As mentioned earlier by others, go to the Bay and look for some good clean used mobiles with brand names such as:

GE, Johnson, Motorola, Vertex, Midland, Maxon, Bendix King, Kenwood, and many others.
How much would it cost to program one of the radios offered by these brands, presuming the end user does not have software or cables? Can the power be adjusted as well to comply to FCC specs?
 
Joined
Dec 22, 2013
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#17
I was curious, but I couldn't find the answer in the cut sheet or the owners manual, but it would certainly be possible for the FRS channels to be narrowband and the repeater channels (which are separate) to be wideband. I suppose you could contact Midland directly to get a clear answer. BTW, the correct frequency offset for GMRS repeaters is 5 MHz, not 5 kHz. Also, if I were buying these radios, I wouldn't consider anything less than the high-power (40w) model.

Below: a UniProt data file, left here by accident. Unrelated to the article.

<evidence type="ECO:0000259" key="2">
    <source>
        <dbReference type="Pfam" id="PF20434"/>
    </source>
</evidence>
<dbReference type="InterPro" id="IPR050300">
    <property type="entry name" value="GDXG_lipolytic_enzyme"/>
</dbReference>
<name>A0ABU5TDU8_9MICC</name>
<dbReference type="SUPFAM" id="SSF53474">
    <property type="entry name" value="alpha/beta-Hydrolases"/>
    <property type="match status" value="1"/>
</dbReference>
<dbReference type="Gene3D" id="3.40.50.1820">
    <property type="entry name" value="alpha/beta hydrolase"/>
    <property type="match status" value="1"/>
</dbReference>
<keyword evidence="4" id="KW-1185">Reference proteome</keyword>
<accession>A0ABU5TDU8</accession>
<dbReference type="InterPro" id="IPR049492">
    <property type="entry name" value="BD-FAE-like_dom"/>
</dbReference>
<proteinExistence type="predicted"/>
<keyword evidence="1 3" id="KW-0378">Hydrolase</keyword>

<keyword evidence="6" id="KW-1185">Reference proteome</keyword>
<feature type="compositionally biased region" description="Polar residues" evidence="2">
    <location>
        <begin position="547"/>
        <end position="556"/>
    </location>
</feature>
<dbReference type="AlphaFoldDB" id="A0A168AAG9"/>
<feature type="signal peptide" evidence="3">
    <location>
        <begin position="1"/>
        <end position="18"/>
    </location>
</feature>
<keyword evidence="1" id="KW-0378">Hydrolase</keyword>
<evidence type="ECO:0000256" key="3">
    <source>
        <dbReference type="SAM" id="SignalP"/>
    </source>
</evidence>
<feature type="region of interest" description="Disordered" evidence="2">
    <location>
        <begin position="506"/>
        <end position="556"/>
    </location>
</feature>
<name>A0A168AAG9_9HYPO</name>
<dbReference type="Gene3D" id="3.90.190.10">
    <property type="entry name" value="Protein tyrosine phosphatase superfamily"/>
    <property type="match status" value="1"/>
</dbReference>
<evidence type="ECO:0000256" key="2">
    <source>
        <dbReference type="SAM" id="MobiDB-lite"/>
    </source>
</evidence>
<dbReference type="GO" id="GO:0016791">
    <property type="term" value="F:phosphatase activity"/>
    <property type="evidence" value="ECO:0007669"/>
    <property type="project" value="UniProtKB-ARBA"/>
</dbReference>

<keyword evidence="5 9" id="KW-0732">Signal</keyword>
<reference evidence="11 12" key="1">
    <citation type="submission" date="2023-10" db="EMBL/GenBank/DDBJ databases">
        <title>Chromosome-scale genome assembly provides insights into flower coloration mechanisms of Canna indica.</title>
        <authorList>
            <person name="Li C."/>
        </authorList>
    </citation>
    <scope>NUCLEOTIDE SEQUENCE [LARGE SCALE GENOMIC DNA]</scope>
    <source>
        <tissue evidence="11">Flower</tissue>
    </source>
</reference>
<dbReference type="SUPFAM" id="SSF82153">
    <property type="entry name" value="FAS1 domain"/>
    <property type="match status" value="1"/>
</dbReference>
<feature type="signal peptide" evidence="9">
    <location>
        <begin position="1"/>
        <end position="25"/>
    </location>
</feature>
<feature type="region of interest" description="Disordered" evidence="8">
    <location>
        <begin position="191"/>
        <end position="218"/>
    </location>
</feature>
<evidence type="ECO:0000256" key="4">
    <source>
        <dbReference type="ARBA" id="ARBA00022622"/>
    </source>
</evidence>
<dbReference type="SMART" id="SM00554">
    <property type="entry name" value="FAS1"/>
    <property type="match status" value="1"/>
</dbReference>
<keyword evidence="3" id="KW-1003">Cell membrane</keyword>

All you have to do is look up the FCC Certification grant. If you don't see 16K0F3E or 20K0F3E the radio has no wideband +/- 5 KHz deviation. But I will save you the trouble, the Midland GMRS micro mobiles are simply pimped out FRS radios. They are stuck in narrowband land.
 
Last edited:
Joined
Dec 22, 2013
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#18
How much would it cost to program one of the radios offered by these brands, presuming the end user does not have software or cables? Can the power be adjusted as well to comply to FCC specs?
As far as programming, "it depends". Shop for software and cables before you buy the radio brand. Some older Motorola equipment it is no problem as long as you can find the cable and RIB box, but new fancy stuff, get out your checkbook. Also check with local friends in the LMR business.

If you find a model that is 50 watts or less, is part 90 and has 16K0F3E or 20K0F3E in the FCC certification and it tunes 450-470 MHz you are ready to go. If the radio has Part 95 certification, you are 100% legal. If it does not, I will not be one to complain as new Part 95 GMRS radios that actually meet all the wonderful characteristics offered by GMRS are few. Who wants to compete with Midland when by and large the customers don't have the knowledge to know the difference between a toy and an LMR ratio that meets or exceeds TIA/EIA 603D specs?